A typical smallsat constellation requires a minimum of about $100 million of investment just to get to the revenue stage. In most cases, they reach this stage offering capabilities inferior to larger satellites already in orbit (constellation smallsats’ payloads are limited in capability by physical constraints such as size).

There are very few capabilities that truly require LEO satellites (as opposed to larger MEO or GEO satellites).  And maintenance, operation, and costly ground infrastructure can add tens of millions in annual costs. Finally, the lifetime of a typical constellation smallsat rarely exceeds five years, so capex must be re-allocated periodically just to maintain operations.

It should be noted that there are some exceptions to this analysis. For example, OEMs that are able to provide spacecraft responsive to defense-specific applications - especially secure applications for the U.S. DoD - unlock additional financial returns not available in the commercial market.

Surefire space investment: Supply chain

Generating solid returns from space without putting capital at unnecessary risk requires a follow-the-money philosophy. This starts by focusing on the supply chain.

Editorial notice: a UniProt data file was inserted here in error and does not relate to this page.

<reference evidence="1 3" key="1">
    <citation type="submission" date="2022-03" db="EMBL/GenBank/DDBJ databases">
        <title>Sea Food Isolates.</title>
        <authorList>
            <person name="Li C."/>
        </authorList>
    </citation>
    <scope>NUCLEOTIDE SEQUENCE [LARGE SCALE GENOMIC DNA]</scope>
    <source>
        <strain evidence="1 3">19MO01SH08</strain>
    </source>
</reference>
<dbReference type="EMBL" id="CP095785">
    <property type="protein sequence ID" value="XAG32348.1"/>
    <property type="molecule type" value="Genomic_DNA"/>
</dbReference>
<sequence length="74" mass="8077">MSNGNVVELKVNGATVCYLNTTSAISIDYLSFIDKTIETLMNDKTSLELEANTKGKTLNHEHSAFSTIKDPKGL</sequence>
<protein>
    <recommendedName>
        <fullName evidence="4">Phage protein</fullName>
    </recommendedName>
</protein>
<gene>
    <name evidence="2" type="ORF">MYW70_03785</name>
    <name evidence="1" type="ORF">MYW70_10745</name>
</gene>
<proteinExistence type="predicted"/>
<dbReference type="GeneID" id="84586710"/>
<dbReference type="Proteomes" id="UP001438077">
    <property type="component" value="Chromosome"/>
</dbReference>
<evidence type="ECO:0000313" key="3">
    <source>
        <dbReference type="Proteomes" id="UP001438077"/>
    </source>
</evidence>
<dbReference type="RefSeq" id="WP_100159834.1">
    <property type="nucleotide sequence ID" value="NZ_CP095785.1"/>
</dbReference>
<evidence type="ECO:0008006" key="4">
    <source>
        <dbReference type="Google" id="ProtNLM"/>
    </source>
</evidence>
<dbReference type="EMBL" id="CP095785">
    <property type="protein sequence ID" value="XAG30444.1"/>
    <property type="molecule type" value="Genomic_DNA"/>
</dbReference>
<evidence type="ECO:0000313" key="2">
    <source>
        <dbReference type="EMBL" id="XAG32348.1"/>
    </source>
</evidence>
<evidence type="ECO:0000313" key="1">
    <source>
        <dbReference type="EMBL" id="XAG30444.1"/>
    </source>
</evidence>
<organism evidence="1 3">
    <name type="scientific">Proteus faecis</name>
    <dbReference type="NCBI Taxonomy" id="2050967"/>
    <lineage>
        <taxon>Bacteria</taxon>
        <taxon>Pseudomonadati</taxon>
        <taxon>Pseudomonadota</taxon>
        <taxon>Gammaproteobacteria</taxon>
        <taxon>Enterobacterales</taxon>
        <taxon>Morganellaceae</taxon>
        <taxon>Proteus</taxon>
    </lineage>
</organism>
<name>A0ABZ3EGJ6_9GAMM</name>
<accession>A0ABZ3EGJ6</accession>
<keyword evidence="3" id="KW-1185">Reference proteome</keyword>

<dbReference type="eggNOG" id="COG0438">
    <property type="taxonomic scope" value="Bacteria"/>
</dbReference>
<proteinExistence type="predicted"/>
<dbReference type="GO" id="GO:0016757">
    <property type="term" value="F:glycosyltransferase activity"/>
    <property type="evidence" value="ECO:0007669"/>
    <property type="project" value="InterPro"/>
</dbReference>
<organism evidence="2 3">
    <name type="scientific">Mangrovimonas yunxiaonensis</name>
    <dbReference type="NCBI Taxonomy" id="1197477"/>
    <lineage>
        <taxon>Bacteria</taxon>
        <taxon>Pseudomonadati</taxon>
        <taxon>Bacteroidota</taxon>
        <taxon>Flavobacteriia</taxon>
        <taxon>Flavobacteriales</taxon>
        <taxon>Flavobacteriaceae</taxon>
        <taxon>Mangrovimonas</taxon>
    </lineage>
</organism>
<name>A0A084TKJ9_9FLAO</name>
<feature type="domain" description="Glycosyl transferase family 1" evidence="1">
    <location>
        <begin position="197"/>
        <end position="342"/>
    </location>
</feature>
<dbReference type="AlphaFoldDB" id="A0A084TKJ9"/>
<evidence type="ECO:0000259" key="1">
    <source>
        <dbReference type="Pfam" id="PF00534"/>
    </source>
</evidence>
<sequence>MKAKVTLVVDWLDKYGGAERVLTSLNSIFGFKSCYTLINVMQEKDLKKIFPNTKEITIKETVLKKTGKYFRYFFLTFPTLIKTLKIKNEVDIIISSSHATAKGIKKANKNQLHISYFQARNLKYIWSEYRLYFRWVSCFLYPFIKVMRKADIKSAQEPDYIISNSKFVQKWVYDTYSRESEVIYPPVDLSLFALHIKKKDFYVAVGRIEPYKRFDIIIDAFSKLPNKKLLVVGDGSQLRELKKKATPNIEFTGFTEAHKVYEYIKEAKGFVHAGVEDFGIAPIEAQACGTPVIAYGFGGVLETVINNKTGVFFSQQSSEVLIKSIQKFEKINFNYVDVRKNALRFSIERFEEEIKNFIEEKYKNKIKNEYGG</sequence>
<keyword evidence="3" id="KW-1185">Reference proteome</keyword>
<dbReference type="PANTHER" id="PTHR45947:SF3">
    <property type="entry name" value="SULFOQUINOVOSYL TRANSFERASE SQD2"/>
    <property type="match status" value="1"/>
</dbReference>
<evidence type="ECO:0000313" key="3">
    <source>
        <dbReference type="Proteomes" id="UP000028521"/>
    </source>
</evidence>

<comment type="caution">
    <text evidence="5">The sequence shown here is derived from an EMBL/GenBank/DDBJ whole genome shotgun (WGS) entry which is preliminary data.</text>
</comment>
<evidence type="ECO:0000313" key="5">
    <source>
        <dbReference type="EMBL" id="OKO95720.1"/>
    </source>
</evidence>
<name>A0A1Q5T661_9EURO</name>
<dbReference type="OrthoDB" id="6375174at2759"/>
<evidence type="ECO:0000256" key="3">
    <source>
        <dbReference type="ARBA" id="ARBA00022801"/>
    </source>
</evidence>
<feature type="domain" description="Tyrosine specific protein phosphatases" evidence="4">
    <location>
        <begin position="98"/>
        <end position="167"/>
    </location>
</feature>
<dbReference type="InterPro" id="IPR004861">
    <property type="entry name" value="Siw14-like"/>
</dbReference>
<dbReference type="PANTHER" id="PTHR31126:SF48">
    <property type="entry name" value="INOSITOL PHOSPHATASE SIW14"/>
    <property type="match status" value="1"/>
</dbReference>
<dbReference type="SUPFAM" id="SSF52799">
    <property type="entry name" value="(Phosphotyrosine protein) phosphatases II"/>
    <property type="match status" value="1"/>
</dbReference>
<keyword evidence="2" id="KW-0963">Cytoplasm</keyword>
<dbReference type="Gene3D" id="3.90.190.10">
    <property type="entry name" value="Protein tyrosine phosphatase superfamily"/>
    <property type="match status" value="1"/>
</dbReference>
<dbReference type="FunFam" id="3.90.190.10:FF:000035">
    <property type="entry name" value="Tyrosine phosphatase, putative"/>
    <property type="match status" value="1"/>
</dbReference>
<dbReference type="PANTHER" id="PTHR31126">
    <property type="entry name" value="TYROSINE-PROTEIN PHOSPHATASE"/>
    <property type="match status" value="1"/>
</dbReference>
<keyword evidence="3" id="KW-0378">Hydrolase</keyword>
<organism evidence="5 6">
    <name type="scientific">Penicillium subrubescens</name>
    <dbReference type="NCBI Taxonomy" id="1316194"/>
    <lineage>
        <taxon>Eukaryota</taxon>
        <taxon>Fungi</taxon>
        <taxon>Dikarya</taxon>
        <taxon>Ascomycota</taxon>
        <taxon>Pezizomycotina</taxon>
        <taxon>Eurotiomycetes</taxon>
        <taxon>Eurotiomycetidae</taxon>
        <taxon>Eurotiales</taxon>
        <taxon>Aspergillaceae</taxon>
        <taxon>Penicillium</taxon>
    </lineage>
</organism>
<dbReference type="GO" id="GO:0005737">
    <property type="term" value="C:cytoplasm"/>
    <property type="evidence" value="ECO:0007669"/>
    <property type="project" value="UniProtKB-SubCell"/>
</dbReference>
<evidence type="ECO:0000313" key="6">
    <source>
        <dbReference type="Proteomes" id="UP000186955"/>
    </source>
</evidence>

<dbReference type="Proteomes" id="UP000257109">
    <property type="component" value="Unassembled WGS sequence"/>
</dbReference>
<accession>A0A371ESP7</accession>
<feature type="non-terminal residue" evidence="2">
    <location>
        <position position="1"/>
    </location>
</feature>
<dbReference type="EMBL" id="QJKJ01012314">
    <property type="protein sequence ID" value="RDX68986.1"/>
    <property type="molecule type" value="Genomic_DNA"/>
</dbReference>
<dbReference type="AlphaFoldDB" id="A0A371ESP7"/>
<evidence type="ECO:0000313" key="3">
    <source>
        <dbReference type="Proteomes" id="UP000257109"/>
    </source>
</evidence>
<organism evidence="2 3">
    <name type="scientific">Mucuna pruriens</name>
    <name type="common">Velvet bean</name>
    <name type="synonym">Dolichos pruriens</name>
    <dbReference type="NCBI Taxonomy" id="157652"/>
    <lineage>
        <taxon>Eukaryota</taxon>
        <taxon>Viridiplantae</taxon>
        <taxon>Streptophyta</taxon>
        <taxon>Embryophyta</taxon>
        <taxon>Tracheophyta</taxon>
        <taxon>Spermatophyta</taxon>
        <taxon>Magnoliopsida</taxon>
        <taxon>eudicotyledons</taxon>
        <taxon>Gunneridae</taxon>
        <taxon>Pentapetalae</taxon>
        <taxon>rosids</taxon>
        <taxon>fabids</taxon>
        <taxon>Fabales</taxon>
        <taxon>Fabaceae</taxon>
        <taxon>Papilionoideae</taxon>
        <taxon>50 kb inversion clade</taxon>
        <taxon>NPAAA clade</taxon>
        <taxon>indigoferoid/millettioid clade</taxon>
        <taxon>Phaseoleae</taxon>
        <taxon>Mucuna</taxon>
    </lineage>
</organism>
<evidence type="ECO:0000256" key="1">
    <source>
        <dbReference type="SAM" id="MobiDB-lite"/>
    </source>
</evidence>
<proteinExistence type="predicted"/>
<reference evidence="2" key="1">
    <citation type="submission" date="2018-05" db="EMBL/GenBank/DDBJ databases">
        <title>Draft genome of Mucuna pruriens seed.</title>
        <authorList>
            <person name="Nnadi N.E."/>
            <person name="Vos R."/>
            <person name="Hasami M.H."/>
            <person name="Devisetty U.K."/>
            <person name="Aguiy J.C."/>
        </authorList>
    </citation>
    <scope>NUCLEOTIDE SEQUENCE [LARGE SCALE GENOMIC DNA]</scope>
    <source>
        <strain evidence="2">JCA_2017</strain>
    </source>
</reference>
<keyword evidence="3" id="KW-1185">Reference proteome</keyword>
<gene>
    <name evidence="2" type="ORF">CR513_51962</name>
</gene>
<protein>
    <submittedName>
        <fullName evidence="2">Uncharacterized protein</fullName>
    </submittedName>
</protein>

Lower-tier suppliers usually lack the attractiveness of the shiny ventures making headlines. Because they attract far less attention from investors, they typically carry reasonable valuations. Additionally, their business does not depend on whether highly speculative new business models can be validated.

Every builder – from incumbent OEMs to newest startups – needs the same basic parts to build every spacecraft and launch vehicle. These include batteries, aluminum panels, fuel tanks, and so forth.

This insulates lower-tier suppliers from volatility and eliminates the guessing game that comes with predicting whether “new space” or “old space” business models will win out. It is fairly easy to predict the fundamental components that will make up the spacecraft of the future.

Finding the "ball bearings" of space

The U.S. military thought the entirety of the German war machine in 1943 depended on ball bearings. Without them, Nazi tanks, engines, ships, guns, aircraft would all cease to function.

As a result, a bombing raid was staged against Schweinfurt, the city where German ball bearing production was concentrated. If this single industrial bottleneck was jammed, the entire war economy could potentially collapse. This mission failed, but the lesson is that supply chains often depend on a small number of production centers, which are poorly diversified and have few backups.